Both the pickled beans and the pickled radishes were excellent, but my favorite was definitely the radishes.  Those disappeared within a day of being fully pickled, while I have lingered over the pickled green beans, snacking on them whenever I am craving something crunchy and bright.  In my opinion, these are the perfect snack foods.  But, these recipes also let me hold onto the last days of summer, and for that, more than my tastebuds are grateful.  


You might also like: It's a Pickle Party!
One year ago: Pickled Watermelon Rind (Can you tell I love pickling?)
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Simple Pickled Radishes and Pickled Green Beans


Pickled Radishes:
1 bunch red radishes, or enough to fill a medium mason jar
1 tbsp black peppercorns
1 tbsp mustard seeds
1/2-1 tbsp kosher salt
About 2 tsp granulated sugar
6 garlic cloves (or more)

About 1 cup white vinegar
Water

Wash the radishes well, then trim off the bottom root and the top leaves.  Quarter the radishes (though this recipe also works, and works faster, if you thinly slice the radishes) and place them in a medium mason jar or regular jar.  Add the spices, salt, sugar, and garlic cloves.  Fill the jar a little bit more than halfway with the vinegar, and then top off the rest with water.  Close the jar tightly and shake well to dissolve the sugar and salt.  Place the jar in the refrigerator, and the pickled radishes will be ready to eat after two days, but should keep for more than a week.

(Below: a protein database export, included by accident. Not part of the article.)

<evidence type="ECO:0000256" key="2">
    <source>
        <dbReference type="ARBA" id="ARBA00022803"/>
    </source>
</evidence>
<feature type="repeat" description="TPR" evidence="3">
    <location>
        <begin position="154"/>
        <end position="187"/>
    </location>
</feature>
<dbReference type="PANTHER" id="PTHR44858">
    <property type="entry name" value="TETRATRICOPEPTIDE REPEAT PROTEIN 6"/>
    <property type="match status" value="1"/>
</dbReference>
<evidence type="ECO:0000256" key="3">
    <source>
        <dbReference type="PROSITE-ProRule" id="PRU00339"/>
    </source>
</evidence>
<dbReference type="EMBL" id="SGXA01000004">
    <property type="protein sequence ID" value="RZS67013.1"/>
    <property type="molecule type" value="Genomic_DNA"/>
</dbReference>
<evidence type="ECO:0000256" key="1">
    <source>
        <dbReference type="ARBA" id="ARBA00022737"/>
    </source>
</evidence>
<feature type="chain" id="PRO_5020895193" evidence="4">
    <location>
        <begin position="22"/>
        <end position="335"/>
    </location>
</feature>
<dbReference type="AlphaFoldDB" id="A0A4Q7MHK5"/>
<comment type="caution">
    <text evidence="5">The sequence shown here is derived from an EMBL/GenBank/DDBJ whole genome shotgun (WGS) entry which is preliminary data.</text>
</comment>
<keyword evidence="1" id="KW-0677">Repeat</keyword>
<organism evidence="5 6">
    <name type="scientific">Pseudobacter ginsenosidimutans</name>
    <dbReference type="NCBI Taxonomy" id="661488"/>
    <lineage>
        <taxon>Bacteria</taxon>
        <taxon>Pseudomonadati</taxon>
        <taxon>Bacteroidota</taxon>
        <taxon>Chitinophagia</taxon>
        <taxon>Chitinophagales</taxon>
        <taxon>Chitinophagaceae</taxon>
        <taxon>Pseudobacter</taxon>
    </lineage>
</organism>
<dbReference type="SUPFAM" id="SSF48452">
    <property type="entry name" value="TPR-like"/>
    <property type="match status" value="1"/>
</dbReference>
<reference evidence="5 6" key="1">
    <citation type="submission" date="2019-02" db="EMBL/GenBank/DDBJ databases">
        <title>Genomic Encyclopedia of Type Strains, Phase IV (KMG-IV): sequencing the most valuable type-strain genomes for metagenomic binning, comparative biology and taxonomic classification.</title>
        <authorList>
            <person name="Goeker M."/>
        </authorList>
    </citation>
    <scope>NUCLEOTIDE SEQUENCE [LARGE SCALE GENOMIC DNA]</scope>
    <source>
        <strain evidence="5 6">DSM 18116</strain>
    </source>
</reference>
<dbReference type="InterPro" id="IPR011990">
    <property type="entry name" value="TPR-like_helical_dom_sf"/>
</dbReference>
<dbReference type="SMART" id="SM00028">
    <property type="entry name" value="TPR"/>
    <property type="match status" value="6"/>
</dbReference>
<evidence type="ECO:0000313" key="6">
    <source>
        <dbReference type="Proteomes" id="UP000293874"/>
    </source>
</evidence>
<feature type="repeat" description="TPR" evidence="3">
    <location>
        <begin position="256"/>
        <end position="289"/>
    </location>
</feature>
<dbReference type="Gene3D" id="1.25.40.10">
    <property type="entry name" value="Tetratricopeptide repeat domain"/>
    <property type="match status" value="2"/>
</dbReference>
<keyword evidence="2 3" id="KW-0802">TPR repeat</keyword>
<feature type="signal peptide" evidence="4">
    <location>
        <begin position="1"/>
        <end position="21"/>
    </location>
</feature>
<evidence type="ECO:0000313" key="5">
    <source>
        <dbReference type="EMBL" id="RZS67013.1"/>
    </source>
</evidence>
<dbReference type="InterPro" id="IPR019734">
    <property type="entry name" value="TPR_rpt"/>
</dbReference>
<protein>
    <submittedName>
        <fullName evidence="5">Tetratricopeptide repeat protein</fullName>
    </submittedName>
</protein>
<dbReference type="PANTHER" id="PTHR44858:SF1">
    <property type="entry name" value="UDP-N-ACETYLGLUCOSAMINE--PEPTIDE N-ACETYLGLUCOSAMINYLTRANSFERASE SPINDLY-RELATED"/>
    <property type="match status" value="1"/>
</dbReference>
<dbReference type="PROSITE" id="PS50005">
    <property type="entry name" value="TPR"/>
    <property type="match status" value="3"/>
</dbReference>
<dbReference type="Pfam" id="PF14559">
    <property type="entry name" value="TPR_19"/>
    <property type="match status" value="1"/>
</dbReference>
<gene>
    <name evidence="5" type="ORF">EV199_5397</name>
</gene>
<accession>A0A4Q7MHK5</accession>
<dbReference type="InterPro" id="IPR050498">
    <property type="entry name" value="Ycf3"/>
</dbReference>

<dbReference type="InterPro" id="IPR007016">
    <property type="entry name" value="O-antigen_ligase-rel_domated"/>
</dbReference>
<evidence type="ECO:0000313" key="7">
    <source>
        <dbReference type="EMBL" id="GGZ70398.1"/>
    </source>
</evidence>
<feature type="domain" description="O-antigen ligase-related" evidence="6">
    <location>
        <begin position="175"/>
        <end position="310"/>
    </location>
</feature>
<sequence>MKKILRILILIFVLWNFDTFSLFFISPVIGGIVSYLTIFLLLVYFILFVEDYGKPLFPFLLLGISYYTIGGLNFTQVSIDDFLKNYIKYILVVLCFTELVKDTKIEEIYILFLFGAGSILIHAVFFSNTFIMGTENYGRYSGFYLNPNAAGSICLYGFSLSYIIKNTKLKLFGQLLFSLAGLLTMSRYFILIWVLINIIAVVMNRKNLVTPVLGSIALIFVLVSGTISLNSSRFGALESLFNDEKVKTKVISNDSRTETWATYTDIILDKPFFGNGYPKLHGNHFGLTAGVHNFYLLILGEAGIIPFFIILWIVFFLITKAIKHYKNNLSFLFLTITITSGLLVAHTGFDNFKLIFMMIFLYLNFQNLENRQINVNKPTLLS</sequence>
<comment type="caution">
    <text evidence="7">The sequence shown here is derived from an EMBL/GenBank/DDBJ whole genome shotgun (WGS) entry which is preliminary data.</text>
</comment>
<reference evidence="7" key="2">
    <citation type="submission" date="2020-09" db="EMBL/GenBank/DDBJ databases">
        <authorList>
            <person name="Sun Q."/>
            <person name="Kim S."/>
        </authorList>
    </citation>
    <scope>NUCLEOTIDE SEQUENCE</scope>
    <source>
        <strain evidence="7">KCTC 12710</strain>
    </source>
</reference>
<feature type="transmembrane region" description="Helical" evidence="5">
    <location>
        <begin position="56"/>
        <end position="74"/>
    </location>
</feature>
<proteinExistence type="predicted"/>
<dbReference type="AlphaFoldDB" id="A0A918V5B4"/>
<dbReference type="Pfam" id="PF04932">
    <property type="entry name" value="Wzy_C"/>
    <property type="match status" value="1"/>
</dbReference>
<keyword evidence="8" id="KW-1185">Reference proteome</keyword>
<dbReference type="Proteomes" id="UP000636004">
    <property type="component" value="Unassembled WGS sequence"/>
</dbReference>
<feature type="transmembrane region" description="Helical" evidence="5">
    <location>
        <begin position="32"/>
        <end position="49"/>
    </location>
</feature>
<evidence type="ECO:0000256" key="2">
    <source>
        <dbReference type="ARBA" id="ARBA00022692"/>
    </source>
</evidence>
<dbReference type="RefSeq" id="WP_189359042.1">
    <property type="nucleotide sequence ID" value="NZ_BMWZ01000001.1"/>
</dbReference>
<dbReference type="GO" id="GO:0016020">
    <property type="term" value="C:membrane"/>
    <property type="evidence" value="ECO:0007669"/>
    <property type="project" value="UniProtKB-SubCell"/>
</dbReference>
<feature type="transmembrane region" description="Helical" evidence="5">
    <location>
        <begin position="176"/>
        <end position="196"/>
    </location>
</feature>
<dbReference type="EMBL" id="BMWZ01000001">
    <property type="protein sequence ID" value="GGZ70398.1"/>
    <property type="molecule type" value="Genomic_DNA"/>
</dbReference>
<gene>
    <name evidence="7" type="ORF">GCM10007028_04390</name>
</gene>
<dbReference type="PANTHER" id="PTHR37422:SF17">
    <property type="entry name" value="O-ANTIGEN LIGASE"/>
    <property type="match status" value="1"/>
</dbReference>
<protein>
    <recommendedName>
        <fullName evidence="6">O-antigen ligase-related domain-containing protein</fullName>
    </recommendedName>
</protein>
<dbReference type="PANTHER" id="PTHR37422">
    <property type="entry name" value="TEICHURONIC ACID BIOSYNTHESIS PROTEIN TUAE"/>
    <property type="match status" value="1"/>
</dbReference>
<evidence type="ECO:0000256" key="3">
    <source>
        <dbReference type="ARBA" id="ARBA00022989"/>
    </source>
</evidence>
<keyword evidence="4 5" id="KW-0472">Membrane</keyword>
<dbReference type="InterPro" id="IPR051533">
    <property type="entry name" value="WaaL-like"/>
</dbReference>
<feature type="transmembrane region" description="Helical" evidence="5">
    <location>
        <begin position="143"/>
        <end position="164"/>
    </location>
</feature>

Pickled Green Beans:
About 1 lb green beans, or enough to fill a medium mason jar
2 tbsp dill seeds
1 tbsp black peppercorns
1 tbsp mustard seeds
1/2-1 tbsp kosher salt
6 garlic cloves (or more) 
About 1 cup white vinegar
Water